The programs to prevent Domestic Violence, Dating Violence, Sexual Assault, and Stalking mean comprehensive, intentional, and integrated programming, initiatives, strategies, and campaigns intended to end Domestic Violence, Dating Violence, Sexual Assault, and Stalking that:
Programs to prevent Domestic Violence, Dating Violence, Sexual Assault, and Stalking include both primary prevention and awareness programs directed at incoming students and new employees, and ongoing prevention and awareness campaigns directed at students and employees.
The College continues to develop an annual educational campaign consisting of presentations and distribution of educational materials to all new students; presentations and distribution of materials to all new employees during new employee orientation; and ongoing presentation of materials and educational sessions to employees and students through the academic year.
The College offered the following primary prevention and awareness programs in 2015:
For Sexual Assault, Dating/Domestic Violence, and Stalking, the College Haven* and Haven for employee’s programs. These VAWA topics are also discussed at student orientation. The College also offers SafeZone Training, Trans101 Workshop, and Bystander training upon request.
Awareness events in 2015 included a Clothesline Project, a Luminaria Vigil and a poster campaign as part of our ‘It’s On Us’ initiative.
All new employees are required to complete Workplace Harassment Training from United Educators, a comprehensive program designed to identify harassment and provide guidance in situations involving prohibited behavior.
*Haven is a program addressing the critical issues of sexual assault, relationship violence, stalking, and sexual harassment – among students, faculty and staff. Created in collaboration with leading campus practitioners, researchers and national thought leaders including renowned expert Dr. Alan Berkowitz, Haven reaches 700,000 individuals at over 650 institutions across the country.
Bystander intervention offers safe and positive options that may be carried out by an individual or individuals to prevent harm or intervene when there is a risk of Domestic Violence, Dating Violence, Sexual Assault, or Stalking. Bystander intervention includes recognizing situations of potential harm, understanding cultural conditions that facilitate violence, overcoming barriers to intervening, identifying safe and effective intervention options, and taking action to intervene. Such action should be prudent and with regard for one’s own safety. Contact law enforcement, and seek assistance from faculty, staff or other persons in authority to end the abuse.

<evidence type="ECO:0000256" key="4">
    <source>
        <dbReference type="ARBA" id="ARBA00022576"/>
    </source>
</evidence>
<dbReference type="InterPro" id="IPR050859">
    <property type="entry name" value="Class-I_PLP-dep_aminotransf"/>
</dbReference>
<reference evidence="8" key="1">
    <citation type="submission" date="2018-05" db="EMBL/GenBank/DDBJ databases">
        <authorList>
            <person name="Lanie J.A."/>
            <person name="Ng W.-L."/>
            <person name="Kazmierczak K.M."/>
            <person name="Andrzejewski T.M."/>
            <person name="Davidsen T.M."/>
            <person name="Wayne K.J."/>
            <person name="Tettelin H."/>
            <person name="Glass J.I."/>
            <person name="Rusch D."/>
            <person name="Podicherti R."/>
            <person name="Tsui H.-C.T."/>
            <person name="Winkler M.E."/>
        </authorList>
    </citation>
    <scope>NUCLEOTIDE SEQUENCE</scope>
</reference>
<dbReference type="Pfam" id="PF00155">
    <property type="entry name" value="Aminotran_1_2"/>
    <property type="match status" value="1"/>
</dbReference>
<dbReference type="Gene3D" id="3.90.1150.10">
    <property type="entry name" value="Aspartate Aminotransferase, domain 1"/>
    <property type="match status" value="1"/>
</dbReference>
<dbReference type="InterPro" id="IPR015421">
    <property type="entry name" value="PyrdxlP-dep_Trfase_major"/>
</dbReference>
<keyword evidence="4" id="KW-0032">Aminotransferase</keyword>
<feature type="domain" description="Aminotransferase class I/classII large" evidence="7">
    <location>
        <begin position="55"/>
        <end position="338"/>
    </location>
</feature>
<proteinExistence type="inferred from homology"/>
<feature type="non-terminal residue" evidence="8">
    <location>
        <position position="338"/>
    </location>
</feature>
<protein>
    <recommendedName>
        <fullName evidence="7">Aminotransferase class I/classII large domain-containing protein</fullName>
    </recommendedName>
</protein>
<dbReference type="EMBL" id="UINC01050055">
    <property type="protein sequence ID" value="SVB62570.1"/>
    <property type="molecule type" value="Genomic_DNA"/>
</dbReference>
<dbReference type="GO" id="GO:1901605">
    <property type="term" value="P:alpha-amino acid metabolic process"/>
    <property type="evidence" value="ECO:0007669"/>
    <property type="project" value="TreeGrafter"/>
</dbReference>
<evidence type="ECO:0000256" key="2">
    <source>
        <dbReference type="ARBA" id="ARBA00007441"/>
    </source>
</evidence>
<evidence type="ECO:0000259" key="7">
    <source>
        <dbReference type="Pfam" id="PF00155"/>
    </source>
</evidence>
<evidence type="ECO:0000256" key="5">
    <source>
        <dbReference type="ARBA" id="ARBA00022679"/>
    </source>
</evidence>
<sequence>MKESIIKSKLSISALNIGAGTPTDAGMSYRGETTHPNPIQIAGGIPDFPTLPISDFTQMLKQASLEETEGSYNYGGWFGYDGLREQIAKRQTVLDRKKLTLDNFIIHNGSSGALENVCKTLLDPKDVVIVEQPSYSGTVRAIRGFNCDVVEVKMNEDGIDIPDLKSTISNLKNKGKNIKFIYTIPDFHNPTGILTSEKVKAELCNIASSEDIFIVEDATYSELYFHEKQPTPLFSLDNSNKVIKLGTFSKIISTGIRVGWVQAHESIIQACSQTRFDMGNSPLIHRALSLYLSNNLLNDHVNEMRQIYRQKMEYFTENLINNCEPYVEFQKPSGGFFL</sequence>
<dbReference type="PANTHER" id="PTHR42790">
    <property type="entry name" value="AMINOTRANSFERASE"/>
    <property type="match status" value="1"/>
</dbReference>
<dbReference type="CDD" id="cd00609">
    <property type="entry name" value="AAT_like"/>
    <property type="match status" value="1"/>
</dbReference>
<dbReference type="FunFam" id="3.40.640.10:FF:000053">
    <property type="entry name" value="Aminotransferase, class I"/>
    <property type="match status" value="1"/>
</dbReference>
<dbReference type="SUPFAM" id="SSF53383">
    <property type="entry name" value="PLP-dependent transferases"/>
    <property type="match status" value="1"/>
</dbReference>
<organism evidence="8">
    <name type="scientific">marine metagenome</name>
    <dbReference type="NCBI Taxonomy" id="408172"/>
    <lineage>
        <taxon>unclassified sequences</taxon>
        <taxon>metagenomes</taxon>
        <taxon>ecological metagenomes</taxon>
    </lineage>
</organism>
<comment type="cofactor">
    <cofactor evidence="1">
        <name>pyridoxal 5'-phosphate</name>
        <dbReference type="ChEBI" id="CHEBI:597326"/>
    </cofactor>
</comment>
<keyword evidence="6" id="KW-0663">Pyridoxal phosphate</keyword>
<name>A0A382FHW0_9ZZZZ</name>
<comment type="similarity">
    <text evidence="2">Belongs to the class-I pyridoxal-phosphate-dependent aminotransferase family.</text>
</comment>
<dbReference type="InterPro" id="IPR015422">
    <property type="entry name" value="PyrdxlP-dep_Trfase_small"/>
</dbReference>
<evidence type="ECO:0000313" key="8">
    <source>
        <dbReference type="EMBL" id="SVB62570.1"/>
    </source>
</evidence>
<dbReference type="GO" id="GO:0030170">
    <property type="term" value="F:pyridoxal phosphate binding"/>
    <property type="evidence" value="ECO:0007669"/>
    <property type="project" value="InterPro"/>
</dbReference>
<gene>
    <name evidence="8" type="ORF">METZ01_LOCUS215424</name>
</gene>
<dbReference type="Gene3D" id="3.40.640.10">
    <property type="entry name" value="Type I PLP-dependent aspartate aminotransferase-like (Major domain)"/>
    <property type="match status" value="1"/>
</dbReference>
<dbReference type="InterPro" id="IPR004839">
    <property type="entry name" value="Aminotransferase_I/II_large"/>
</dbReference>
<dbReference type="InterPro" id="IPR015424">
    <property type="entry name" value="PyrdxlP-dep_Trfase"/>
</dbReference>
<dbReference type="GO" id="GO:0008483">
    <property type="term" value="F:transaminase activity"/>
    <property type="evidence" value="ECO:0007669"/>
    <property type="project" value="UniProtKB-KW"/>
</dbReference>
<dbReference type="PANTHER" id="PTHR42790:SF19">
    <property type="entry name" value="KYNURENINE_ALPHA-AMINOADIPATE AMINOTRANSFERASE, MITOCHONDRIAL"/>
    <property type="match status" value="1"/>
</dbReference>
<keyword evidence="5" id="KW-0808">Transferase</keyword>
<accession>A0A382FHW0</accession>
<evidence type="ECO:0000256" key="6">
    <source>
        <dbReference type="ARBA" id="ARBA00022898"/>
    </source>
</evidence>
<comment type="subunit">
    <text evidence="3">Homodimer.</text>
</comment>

Bystanders play a critical role in the prevention of sexual and relationship violence. They are “individuals” who observe violence or witness the conditions that perpetuate violence. They are not directly involved but have the choice to intervene, speak up, or do something about it. We want to promote a culture of community accountability where bystanders are actively engaged in the prevention of violence without causing further harm. We may not always know what to do even if we want to help. Below is a list of some ways to be an active bystander. If you or someone else is in immediate danger, dial 911. This could be when a person is yelling at or being physically abusive toward another and it is not safe for you to interrupt.
With no intent to victim blame and recognizing that only abusers are responsible for their abuse, the
following are some strategies to reduce one’s risk of sexual assault or harassment:
Remember that being in this situation is not your fault. You did not do anything wrong; it is the person who is making you uncomfortable that is to blame. Be true to yourself. Don’t feel obligated to do anything you don’t want to do. “I don’t want to” is always a good enough reason. Do what feels right to you and what you are comfortable with.
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